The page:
The Prince William County School Board on Wednesday accepted a fiscal 2025 funds and Capital Improvements Program that will increase worker pay and delays development of the county’s 14th highschool.

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The Edward L. Kelly Leadership Center serves as the executive workplace facility for Prince William County Schools. (Courtesy Prince William County Schools)

The Prince William County School Board on Wednesday accepted a fiscal 2025 funds and Capital Improvements Program that will increase worker pay and delays development of the county’s 14th highschool, a proposal that received significant community pushback.

The accepted funds contains extra objects the college division added on the School Board’s March 13 work session. Those included telehealth providers for all college students to help psychological well being wants throughout all faculties, funding for an extra human trafficking specialist, extra administrative interns on the center and highschool ranges and an extra 3% step improve for lecturers with 19 and 20 years of expertise, amongst different funds strains.

The proposed funds initially included a rise for lecturers with 12 to 18 years of expertise, and now will probably be prolonged from 12 to twenty, whereas additionally lifting the expertise cap for years of educating service to 25 years.

The extra funding allocations will add roughly $8.3 million to the funds, which was initially proposed at $1.78 billion.

The funds contains a mean 6% pay improve for workers. With a compounding impact over 5 years, Prince William’s common trainer wage improve will whole 28.2%, in keeping with the college system.

In addition to wage will increase, the college division added $71 million to varied wage scales to enhance the division’s potential to retain and recruit workers.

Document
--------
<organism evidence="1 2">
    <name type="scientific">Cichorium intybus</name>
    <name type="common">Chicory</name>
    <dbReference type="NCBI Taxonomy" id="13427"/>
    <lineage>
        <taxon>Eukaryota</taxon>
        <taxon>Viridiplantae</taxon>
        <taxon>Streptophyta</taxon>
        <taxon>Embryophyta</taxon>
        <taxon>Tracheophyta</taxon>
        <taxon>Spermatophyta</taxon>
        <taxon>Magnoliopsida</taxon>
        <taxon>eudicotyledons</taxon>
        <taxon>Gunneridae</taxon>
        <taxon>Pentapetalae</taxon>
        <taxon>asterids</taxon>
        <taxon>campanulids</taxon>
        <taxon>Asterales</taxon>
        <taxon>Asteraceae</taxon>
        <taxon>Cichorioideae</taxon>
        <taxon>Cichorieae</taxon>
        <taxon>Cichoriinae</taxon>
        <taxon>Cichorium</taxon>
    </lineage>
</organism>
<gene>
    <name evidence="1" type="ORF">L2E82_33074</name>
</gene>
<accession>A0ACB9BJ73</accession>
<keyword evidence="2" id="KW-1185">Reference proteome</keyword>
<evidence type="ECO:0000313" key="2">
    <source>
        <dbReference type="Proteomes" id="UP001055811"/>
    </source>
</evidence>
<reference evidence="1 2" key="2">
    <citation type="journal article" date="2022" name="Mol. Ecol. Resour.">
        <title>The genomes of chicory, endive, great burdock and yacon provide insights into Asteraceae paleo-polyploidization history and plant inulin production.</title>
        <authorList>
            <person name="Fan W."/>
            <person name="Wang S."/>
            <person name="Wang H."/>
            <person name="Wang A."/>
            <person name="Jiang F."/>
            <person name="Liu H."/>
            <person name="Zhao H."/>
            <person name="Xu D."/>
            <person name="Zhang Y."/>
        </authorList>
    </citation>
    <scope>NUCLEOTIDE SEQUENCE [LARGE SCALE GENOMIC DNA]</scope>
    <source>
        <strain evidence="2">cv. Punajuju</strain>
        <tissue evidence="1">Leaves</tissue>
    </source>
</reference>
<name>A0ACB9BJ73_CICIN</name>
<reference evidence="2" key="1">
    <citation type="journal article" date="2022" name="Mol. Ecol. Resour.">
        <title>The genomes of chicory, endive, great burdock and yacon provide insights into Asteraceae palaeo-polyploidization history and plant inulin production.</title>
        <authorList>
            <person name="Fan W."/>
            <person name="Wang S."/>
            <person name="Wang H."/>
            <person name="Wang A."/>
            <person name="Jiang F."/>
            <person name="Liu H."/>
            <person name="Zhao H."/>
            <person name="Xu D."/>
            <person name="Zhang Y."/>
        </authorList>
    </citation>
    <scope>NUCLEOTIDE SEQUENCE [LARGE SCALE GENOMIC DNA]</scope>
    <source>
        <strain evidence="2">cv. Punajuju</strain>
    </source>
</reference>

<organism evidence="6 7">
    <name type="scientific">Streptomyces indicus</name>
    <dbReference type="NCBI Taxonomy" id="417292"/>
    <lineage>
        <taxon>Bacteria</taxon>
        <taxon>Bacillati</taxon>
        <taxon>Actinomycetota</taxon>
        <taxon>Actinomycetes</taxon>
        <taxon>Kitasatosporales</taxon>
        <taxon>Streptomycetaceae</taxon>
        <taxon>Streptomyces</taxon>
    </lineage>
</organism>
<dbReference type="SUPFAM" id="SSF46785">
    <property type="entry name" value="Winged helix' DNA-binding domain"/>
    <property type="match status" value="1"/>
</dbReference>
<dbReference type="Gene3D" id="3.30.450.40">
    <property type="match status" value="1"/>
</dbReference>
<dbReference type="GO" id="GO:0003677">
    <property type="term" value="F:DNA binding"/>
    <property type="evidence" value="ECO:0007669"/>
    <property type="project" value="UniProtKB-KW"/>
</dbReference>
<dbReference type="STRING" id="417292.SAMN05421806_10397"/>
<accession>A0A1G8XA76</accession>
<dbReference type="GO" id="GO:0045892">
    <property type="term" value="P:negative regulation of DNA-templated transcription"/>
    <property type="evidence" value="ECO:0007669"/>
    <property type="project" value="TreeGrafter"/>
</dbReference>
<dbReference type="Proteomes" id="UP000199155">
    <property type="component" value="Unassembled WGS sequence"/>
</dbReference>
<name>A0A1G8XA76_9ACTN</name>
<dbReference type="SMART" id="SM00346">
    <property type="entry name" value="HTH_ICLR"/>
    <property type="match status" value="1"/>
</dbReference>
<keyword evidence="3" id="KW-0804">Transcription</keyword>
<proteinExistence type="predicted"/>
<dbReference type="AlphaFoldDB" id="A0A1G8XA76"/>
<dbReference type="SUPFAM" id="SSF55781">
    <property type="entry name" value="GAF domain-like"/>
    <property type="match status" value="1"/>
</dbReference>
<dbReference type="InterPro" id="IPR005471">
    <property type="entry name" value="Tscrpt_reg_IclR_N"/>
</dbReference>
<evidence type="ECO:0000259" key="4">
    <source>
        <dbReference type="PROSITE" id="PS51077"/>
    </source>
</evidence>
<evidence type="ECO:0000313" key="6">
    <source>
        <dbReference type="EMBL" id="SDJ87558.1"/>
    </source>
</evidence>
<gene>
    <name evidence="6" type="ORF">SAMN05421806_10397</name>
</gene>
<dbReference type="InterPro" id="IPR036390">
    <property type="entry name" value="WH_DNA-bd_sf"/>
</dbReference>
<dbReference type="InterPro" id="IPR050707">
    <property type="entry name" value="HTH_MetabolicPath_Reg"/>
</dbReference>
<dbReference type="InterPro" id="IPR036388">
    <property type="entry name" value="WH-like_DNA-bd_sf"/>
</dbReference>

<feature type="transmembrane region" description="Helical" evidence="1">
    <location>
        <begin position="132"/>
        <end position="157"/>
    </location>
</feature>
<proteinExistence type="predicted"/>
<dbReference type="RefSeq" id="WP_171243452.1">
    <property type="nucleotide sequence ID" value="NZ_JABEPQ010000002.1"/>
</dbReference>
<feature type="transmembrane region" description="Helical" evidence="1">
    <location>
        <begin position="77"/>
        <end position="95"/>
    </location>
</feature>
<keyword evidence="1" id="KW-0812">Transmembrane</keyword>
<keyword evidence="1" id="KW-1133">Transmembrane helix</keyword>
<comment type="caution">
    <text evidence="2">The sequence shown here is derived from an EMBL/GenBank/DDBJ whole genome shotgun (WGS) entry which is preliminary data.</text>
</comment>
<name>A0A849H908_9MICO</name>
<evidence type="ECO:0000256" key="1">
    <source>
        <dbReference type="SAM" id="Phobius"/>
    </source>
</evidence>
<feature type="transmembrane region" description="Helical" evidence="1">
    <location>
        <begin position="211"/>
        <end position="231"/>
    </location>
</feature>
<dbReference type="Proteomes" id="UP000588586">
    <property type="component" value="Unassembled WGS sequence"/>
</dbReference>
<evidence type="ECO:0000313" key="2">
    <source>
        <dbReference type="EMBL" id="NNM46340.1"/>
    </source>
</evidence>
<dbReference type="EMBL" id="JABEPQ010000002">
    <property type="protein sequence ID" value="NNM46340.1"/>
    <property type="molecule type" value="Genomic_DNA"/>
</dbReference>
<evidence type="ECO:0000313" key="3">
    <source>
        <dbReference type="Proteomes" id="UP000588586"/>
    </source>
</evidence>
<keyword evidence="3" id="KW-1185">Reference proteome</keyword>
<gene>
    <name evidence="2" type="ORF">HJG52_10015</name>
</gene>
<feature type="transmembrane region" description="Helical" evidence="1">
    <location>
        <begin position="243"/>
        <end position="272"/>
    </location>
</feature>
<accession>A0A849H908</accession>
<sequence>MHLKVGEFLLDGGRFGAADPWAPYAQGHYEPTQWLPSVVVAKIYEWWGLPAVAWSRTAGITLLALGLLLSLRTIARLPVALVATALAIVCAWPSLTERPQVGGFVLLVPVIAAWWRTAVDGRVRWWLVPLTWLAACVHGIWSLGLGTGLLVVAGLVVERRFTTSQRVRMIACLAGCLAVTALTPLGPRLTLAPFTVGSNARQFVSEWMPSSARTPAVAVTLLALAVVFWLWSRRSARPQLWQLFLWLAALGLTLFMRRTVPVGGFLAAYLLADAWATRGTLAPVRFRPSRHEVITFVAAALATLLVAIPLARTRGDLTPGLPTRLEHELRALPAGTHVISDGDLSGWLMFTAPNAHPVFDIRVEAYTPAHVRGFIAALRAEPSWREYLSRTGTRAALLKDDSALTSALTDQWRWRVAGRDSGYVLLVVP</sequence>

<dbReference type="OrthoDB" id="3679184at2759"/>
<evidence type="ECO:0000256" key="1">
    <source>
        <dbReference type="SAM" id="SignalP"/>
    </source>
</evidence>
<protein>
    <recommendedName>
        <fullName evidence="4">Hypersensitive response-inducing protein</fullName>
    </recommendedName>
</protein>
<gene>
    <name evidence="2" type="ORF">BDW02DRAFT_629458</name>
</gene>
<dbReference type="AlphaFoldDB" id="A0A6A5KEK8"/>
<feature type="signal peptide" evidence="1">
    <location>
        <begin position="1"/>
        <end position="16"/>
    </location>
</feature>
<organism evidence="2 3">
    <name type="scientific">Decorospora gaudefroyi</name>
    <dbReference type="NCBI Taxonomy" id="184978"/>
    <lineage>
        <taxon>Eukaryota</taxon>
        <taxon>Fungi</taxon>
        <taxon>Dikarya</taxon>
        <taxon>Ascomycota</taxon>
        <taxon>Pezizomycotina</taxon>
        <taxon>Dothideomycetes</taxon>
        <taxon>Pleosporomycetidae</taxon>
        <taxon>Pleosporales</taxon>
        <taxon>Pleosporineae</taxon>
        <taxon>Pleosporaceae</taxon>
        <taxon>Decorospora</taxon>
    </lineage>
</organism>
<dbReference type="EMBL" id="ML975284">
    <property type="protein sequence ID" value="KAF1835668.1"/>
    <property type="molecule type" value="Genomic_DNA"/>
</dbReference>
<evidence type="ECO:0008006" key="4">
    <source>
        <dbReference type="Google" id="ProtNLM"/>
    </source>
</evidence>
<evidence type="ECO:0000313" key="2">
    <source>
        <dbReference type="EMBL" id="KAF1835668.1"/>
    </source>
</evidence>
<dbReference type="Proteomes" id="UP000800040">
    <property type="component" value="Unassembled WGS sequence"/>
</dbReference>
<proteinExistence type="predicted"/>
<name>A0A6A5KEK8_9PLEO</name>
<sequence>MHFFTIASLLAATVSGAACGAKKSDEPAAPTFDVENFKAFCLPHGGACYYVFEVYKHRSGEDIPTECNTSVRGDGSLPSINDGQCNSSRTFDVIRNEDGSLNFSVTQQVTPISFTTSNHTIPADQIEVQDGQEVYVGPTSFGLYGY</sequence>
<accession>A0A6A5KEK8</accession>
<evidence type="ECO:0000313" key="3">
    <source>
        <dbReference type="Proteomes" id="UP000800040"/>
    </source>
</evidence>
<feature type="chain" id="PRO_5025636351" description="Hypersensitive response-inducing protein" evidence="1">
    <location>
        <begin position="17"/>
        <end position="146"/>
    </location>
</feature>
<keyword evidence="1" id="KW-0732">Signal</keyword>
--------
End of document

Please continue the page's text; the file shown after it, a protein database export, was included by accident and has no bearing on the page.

The funds additionally focuses funding on early childhood and special education, with funding for the addition of 125 new trainer assistants service college students with particular wants, 23 kindergarten trainer assistants, 15.5 studying specialists and a stipend for Individualized Education Plan case managers.

By approving each the fiscal 2025 funds and the Capital Improvements Program, the School Board agreed to the overall funds of over $2.025 billion.

Occoquan District School Board member Richard Jessie was the lone no vote, because the funds and CIP handed in a 7-1 vote. Jessie beforehand acknowledged his opposition to the Capital Improvements Program due to its inclusion of plans to delay the development of the county’s 14th highschool to the 2029-30 college yr.

Loree Williams, who represents the Woodbridge District on the School Board, mentioned she helps the funds and the delay for the 14th highschool, primarily as a result of it means the college division can have time to pause and research enrollment.

“For the primary time since I’ve been sitting on this board for 10 years, we’ll have the chance to check our enrollment in a analysis data-based method that may give this board the flexibility to make a particularly knowledgeable choice on our boundaries,” Williams mentioned.

Chairman At-Large Dr. Babur Lateef mentioned he was largely in help of the funds and felt it precisely mirrored the commitments specified by the college division’s strategic plan, though he famous he understood the frustrations of neighborhood members concerning the delayed 14th highschool.

“Investing in our faculties is investing in our future and it’s completely clear on this funds that we’ve dedicated to try this together with all 4 commitments within the strategic plan,” Lateef mentioned. “The funds stays in strict constancy to the plan, is strongly aligned with the work that now we have been doing, the work that we have to get carried out and the place we’re going.”

The Board of County Supervisors will overview the funds and Capital Improvements Program on April 2, with closing approval set for April 23.